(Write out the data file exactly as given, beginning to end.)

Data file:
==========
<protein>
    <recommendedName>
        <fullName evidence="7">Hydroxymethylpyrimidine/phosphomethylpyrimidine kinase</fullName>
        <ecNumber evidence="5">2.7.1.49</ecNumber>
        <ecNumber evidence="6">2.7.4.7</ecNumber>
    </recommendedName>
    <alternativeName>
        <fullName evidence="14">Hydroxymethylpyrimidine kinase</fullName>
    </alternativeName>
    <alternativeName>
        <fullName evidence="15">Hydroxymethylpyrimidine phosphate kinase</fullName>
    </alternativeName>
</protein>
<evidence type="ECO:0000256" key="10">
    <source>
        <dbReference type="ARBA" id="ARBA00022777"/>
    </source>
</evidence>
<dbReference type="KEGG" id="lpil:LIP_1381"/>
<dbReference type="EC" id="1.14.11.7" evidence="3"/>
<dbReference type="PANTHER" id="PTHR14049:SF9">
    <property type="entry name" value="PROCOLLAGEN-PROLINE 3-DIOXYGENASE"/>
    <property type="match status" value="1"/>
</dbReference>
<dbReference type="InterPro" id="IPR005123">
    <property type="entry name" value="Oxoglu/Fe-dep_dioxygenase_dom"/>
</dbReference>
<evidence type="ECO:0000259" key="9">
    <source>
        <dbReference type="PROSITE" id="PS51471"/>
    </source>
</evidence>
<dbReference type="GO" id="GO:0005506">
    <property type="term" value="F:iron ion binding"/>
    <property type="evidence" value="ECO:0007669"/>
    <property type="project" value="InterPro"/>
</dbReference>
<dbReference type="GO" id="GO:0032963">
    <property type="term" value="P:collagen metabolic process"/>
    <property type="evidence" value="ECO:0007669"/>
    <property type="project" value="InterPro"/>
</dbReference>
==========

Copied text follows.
<protein>
    <recommendedName>
        <fullName evidence="7">Hydroxymethylpyrimidine/phosphomethylpyrimidine kinase</fullName>
        <ecNumber evidence="5">2.7.1.49</ecNumber>
        <ecNumber evidence="6">2.7.4.7</ecNumber>
    </recommendedName>
    <alternativeName>
        <fullName evidence="14">Hydroxymethylpyrimidine kinase</fullName>
    </alternativeName>
    <alternativeName>
        <fullName evidence="15">Hydroxymethylpyrimidine phosphate kinase</fullName>
    </alternativeName>
</protein>
<evidence type="ECO:0000256" key="10">
    <source>
        <dbReference type="ARBA" id="ARBA00022777"/>
    </source>
</evidence>
<dbReference type="KEGG" id="lpil:LIP_1381"/>
<dbReference type="EC" id="1.14.11.7" evidence="3"/>
<dbReference type="PANTHER" id="PTHR14049:SF9">
    <property type="entry name" value="PROCOLLAGEN-PROLINE 3-DIOXYGENASE"/>
    <property type="match status" value="1"/>
</dbReference>
<dbReference type="InterPro" id="IPR005123">
    <property type="entry name" value="Oxoglu/Fe-dep_dioxygenase_dom"/>
</dbReference>
<evidence type="ECO:0000259" key="9">
    <source>
        <dbReference type="PROSITE" id="PS51471"/>
    </source>
</evidence>
<dbReference type="GO" id="GO:0005506">
    <property type="term" value="F:iron ion binding"/>
    <property type="evidence" value="ECO:0007669"/>
    <property type="project" value="InterPro"/>
</dbReference>
<dbReference type="GO" id="GO:0032963">
    <property type="term" value="P:collagen metabolic process"/>
    <property type="evidence" value="ECO:0007669"/>
    <property type="project" value="InterPro"/>
</dbReference>